[By Liu Rui/Global Times]
Chinese companies' mergers and acquisitions abroad have often proved frustrating despite their ambitions and often generous offers.
I appreciate those companies' frustration. They thought, according to Chinese business culture, that if they made the highest bid, this would be appreciated and raise their chance of success.
In the West, however, business negotiating practice doesn't reward generosity. The highest bid might get the other side to play hard ball even more.
For instance, Chinalco's deal with Rio Tinto in 2009 never had a chance because Australian politicians got in the game and played the nationalist card.
Chinese companies doing mergers and acquisitions abroad do not yet understand how most of their deals will become politicized and how to deal with such a situation. They need to communicate more strategically and proactively. Chinese telecom giant Huawei's US adventure, where its attempt to buy into the US market was ultimately rejected by the government, is a case in point.
Chinese management strategy still places too little importance on communication. In China, communication has been seen as a functional thing to do when really needed, such as in a crisis or when they need to advertise a new product.
Communication strategy is secondary to management strategy and is often left to foreign advisers with little understanding of or loyalty to the Chinese client. So they end up using management and communication techniques borrowed verbatim from Western companies. This is very risky. Western companies have had decades to perfect their management and brands. They have built up an incredible amount of goodwill capital globally. What works for them cannot work for Chinese companies which have no such advantage.
Chinese companies' literature oozes with jargon like "multinational," "global" or "green" no doubt suggested to them by their foreign advisers as if that will somehow dilute their Chineseness. But buzzwords such as "global" or "multinational" won't convince people who associate China with Communism, corruption, and expansionism.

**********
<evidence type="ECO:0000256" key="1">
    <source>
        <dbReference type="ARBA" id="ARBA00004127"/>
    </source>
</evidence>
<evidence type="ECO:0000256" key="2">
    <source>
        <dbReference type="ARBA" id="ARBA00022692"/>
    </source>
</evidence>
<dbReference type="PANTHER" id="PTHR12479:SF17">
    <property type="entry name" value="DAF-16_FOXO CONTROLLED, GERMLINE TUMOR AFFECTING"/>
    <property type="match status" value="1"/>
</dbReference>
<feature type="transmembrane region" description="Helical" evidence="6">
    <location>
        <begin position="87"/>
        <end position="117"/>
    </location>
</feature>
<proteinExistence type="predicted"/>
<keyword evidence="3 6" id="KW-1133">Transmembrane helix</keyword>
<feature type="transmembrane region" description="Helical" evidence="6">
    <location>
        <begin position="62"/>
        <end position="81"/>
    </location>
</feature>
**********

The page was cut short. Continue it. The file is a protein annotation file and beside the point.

Such language sounds cynical even for Western companies, let alone Chinese ones. Chinese companies cannot make any bias against Chinese firms go away by borrowing meaningless jargon. But its effect can be minimized if Chinese companies genuinely communicate what it means to be a Chinese organization today and what benefits other than price they can bring to foreigners' lives, using the language and values of the target audiences.
I don't see this being done today because it requires an exceptionally unique skill set by the communication advisor as well as a real commitment by the Chinese companies themselves to identify the need to change their behavior.
The wider public matters immensely because Chinese mergers and acquisitions and joint ventures are now being rejected for highly sensitive and populist non-business reasons like national security and technology and job transfer. A limited group of foreigners see Chinese companies as cash cows to milk. They are usually businessmen, bankers and lawyers, but will tell Chinese companies what they want to hear given the fees they will all earn.
The problem sadly is that these people are a very limited special interest group, far removed from the wider group of stakeholders that Chinese companies need to reach but fail to: the foreign public.
US politicians knew they could get more public approval by blocking Huawei's purchase of 3Com than by letting the telecoms company invest more in the US. In the last US mid-term election, Democrats and Republicans outdid each other to bash China. The same happened to Chinalco in Australia.
In both cases, the Rio Tinto and 3Com boards were for the deals, but politicians sabotaged it.
Chinese companies are not engaging with the wider public, but instead are communicating to small pro-Chinese special interest groups. This kind of communication style cannot be borrowed; it must be created because the emergence of China is unprecedented and needs to be taken up at the highest levels of management. Otherwise Chinese firms will be permanently stuck with an outdated and negative image all too easily exploited by foreign politicians.
The British author is president of Beijing-based China-i Limited, a management and communication consultancy. This is the first of a two-part series of firstname.lastname@example.org